In March of 1980, Yes' line-up changed yet again, as Wakeman and then Anderson walked out after an unsuccessful attempt to start work on a new album. Two months later, Trevor Horn (vocals, guitar) and Geoff Downes (keyboards), formerly of the British band, 'Buggles', joined the Yes line-up of Steve Howe, Chris Squire, and Alan White. This configuration recorded a new album, 'Drama', which was released in August of 1980. Rather ominously, this record did dramatically better in England, reaching the number-two spot, than it did in America, where it got no higher than number 18. This hybrid line-up lasted for a year, but the old Yes incarnation remained much closer to the hearts of fans. In January of 1981, Atlantic Record released 'Yesshows', a double live album made up of stage performances dating from 1976 through 1978 that reached number 22 in England and number 43 in America.

Finally, in April of 1981, the total break-up of Yes was announced. Geoff Downes formed 'Asia' with Steve Howe, which went on to some considerable, if short-lived success in the early '80s, and the rest of the band scattered to different projects. For a year-and-a-half, the group seemed a dead issue, until Chris Squire and Alan White announced the formation of a new group called 'Cinema', with original Yes keyboard player Tony Kaye and South African guitarist Trevor Rabin. The line-up failed to gel, and Squire soon called his old friend, Jon Anderson to join. It was about then that everyone realized that they'd reformed virtually the core of the Yes line-up, and that they should simply revive the name.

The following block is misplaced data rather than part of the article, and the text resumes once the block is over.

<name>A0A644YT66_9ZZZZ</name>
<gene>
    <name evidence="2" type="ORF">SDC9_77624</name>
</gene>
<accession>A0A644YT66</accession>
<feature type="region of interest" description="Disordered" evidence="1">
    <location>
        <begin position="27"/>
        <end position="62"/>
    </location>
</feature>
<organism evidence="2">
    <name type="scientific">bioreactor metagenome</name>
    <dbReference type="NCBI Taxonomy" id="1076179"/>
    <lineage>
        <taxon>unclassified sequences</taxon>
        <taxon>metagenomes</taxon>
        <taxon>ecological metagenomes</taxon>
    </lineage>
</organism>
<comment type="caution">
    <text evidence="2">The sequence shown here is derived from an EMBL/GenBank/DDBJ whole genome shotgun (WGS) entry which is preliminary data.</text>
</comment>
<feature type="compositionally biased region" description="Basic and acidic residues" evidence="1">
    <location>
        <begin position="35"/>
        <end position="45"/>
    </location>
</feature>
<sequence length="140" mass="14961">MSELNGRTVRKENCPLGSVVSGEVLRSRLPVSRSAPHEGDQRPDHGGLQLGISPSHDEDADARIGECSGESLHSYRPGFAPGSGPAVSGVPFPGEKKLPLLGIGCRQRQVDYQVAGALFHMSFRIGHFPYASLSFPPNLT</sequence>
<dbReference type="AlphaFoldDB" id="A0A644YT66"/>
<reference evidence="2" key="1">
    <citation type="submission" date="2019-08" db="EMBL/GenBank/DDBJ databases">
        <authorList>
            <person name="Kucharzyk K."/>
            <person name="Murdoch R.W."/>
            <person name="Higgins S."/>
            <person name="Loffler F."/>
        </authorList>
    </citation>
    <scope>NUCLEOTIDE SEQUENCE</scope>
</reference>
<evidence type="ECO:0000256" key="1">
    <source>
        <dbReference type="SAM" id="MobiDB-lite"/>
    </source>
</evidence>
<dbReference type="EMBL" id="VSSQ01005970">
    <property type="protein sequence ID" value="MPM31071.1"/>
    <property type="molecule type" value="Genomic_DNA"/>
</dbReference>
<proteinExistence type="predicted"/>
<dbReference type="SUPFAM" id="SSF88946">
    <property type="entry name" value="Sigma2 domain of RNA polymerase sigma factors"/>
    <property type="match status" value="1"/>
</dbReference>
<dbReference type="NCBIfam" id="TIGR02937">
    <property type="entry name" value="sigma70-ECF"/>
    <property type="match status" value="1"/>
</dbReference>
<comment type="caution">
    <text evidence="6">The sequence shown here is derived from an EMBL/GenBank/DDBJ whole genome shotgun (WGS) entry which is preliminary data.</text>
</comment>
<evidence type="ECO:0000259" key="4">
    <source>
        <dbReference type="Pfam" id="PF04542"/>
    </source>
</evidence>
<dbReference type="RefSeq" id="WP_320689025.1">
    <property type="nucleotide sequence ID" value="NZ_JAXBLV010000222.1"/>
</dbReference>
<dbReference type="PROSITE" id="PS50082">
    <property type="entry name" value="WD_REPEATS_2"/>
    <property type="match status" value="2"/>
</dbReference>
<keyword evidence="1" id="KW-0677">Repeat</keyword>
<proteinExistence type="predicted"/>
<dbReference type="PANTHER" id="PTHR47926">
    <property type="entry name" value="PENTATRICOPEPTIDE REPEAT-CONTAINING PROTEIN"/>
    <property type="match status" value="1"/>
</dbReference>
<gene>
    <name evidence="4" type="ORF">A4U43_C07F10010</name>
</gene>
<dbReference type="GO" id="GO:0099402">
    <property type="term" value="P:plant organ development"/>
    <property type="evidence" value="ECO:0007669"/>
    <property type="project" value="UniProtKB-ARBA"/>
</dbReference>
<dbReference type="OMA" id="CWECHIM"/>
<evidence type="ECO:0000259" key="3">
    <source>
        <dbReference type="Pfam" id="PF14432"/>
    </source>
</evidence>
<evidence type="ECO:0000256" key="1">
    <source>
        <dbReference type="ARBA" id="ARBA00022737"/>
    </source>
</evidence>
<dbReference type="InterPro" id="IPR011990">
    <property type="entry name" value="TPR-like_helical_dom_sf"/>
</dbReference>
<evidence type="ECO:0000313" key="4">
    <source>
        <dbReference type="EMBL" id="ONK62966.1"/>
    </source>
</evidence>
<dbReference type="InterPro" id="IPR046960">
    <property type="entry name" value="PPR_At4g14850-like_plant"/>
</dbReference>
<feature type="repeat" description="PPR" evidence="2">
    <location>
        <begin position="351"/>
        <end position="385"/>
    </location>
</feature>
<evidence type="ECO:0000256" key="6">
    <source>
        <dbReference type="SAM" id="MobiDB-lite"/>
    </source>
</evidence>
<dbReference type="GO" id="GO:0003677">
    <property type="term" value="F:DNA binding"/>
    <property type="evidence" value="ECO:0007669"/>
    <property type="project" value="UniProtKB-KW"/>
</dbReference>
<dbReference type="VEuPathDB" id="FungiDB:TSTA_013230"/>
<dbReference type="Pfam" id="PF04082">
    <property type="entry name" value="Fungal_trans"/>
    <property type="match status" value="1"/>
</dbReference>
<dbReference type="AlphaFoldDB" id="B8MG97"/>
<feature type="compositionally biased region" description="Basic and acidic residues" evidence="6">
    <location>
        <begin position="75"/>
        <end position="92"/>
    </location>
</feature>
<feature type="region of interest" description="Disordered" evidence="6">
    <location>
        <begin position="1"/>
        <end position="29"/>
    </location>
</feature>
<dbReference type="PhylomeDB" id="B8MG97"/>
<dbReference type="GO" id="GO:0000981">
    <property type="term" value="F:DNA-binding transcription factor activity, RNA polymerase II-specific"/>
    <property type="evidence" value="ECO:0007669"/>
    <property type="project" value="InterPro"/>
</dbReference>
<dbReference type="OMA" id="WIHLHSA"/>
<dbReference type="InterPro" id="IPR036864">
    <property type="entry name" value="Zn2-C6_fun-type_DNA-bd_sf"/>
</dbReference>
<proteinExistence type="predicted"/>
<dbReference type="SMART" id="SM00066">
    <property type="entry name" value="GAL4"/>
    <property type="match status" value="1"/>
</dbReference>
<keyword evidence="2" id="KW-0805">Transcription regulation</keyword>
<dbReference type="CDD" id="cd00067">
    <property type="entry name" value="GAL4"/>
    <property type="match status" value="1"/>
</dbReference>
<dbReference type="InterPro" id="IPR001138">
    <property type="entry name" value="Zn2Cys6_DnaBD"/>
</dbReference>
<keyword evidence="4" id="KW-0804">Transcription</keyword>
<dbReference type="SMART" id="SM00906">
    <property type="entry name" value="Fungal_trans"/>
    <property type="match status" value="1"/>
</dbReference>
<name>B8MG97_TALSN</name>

In late 1983, this Yes line-up, with guitarist/vocalist Trevor Horn serving as producer, released an unexpected chart-topping hit single (number one in the U.S. in January of 1984) in "Owner Of A Lonely Heart", displaying a stripped-down, modern dance-rock sound unlike anything the group had ever produced before. They also released a successful dance-rock style album, '90125', under Horn's guidance, which sold well, but also proved a dead-end, with no follow-up, when Horn chose not to remain with the group.

Yes was fairly inactive for nearly two years after that, until the late 1987 release of 'The Big Generator', which performed only moderately well. Meanwhile, in 1986, Steve Howe re-appeared as a member of the quintet 'GTR', whose self-titled album reached number 11 in America.